City-center-compressedAs we look forward to 2016, one thing is certain: data traffic over mobile networks will continue to increase exponentially. A recent Cisco report predicts a tenfold increase in data traffic to over 20 Exabytes per month by 2019. To support this demand, operators are rolling out networks with ever greater density. A recent Ericsson report noted microwave will continue to be the leading backhaul technology with an expected 65 percent of all cell sites to be connected with microwave solutions in 2020.

Someone recently asked me why microwave use is so high for backhaul compared to fiber.  It is true that wireless operators would generally prefer to use fiber where it is available. But cell sites are not always located where fiber is already present, and it typically is prohibitively expensive to lay new fiber to such places. What usually happens in such cases is that microwave, with all its speed of deployment and cost advantages, is used to provide the backhaul link to a fiber access point. From there the traffic goes onto fiber back to the core network.

Think of it like a city center commute.  Many commuters get in a car and drive from their homes to their local rail station, where they board a train that takes them the longer part of their journey.  Only a minority of commuters live within walking distance of the train station, so they can avoid driving at all. It’s a similar situation with microwave and fiber.

Rising data traffic places increasing demands on available microwave backhaul spectrum. Operators are already starting to move to the next generation of microwave antennas that offer greater spectrum reuse, increased resilience against interference and the potential to reduce costs. These antennas are ETSI Class 4 compliant, and at CommScope, we have been making them under the Sentinel name for three years.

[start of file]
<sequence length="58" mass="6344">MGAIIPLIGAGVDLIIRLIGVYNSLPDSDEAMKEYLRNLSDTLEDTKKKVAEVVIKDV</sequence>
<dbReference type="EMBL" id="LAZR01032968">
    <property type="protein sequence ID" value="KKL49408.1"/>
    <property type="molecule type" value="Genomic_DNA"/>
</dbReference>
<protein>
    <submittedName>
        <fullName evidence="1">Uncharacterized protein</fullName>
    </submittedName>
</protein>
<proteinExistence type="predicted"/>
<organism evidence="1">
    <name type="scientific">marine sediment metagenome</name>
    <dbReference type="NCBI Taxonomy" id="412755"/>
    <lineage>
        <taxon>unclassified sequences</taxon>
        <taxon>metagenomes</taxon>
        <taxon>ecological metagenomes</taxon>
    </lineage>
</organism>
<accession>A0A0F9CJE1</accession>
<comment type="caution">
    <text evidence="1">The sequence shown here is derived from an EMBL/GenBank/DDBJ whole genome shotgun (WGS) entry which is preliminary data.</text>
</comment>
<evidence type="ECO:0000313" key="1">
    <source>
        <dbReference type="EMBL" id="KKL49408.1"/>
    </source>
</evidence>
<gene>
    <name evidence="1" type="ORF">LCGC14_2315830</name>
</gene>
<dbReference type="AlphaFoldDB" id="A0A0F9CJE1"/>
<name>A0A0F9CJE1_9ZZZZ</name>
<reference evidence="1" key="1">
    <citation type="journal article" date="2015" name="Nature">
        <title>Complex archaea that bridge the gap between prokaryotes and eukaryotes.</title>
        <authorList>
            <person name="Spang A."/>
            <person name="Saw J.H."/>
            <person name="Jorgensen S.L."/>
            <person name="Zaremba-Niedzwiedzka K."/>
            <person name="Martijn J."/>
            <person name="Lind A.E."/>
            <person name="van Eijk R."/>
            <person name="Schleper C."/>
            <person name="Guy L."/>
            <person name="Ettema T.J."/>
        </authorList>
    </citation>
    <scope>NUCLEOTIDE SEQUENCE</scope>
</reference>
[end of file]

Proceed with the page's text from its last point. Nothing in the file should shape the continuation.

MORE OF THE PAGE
Want to learn more about microwave communications and Class 4 antennas? Download the just issued “Microwave Communication Basics” eBook to learn more about microwave theory, practices and technologies.

Any questions I can answer?

About the Author

Donald Gardner

Donald Gardner is a product line manager within the Microwave Antenna Systems team at CommScope and is based in Lochgelly, Scotland. Holding a Master of Engineering degree from the University of Strathclyde and a Master of Business Administration from the University of Edinburgh, he has been involved in the wireless communications industry for over 20 years. Prior to his current position, Gardner held various positions in quality and engineering within our microwave antenna group. His key expertise includes mechanical and process engineering of microwave antennas and product management of microwave backhaul solutions.

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1 comment for "The Future of Microwave Backhaul"
mohsen Tuesday, August 22, 2017 11:51 AM

dear there
If the fiber optics are available for transfer the huge data generated by the user, I ask you,
microwave link can transfer in maximum 3gbps that it does not supply the needs of users while fiber optics can transfer 100gbps and over. and now what should we do with our old microwave links

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